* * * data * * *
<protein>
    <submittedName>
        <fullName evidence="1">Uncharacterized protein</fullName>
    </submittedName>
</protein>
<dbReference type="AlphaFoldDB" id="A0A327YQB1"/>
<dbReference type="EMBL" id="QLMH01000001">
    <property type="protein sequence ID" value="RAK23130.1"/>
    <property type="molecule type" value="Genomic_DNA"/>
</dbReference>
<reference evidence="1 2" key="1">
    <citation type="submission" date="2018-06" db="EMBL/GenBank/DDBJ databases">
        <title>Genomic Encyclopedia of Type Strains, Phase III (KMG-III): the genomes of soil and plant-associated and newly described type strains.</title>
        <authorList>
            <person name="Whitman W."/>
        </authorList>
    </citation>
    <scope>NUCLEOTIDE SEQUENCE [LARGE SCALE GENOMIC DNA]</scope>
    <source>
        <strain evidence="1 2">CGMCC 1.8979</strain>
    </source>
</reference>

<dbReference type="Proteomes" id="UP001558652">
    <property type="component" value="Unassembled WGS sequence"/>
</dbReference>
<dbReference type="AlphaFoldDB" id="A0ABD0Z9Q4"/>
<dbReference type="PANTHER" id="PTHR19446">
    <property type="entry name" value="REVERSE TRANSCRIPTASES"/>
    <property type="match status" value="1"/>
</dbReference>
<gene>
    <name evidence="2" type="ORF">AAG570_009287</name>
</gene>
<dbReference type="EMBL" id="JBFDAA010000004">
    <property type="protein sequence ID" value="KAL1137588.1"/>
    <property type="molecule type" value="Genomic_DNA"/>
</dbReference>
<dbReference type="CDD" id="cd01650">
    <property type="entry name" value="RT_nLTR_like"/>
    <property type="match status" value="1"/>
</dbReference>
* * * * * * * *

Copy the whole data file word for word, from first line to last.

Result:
<protein>
    <submittedName>
        <fullName evidence="1">Uncharacterized protein</fullName>
    </submittedName>
</protein>
<dbReference type="AlphaFoldDB" id="A0A327YQB1"/>
<dbReference type="EMBL" id="QLMH01000001">
    <property type="protein sequence ID" value="RAK23130.1"/>
    <property type="molecule type" value="Genomic_DNA"/>
</dbReference>
<reference evidence="1 2" key="1">
    <citation type="submission" date="2018-06" db="EMBL/GenBank/DDBJ databases">
        <title>Genomic Encyclopedia of Type Strains, Phase III (KMG-III): the genomes of soil and plant-associated and newly described type strains.</title>
        <authorList>
            <person name="Whitman W."/>
        </authorList>
    </citation>
    <scope>NUCLEOTIDE SEQUENCE [LARGE SCALE GENOMIC DNA]</scope>
    <source>
        <strain evidence="1 2">CGMCC 1.8979</strain>
    </source>
</reference>

<dbReference type="Proteomes" id="UP001558652">
    <property type="component" value="Unassembled WGS sequence"/>
</dbReference>
<dbReference type="AlphaFoldDB" id="A0ABD0Z9Q4"/>
<dbReference type="PANTHER" id="PTHR19446">
    <property type="entry name" value="REVERSE TRANSCRIPTASES"/>
    <property type="match status" value="1"/>
</dbReference>
<gene>
    <name evidence="2" type="ORF">AAG570_009287</name>
</gene>
<dbReference type="EMBL" id="JBFDAA010000004">
    <property type="protein sequence ID" value="KAL1137588.1"/>
    <property type="molecule type" value="Genomic_DNA"/>
</dbReference>
<dbReference type="CDD" id="cd01650">
    <property type="entry name" value="RT_nLTR_like"/>
    <property type="match status" value="1"/>
</dbReference>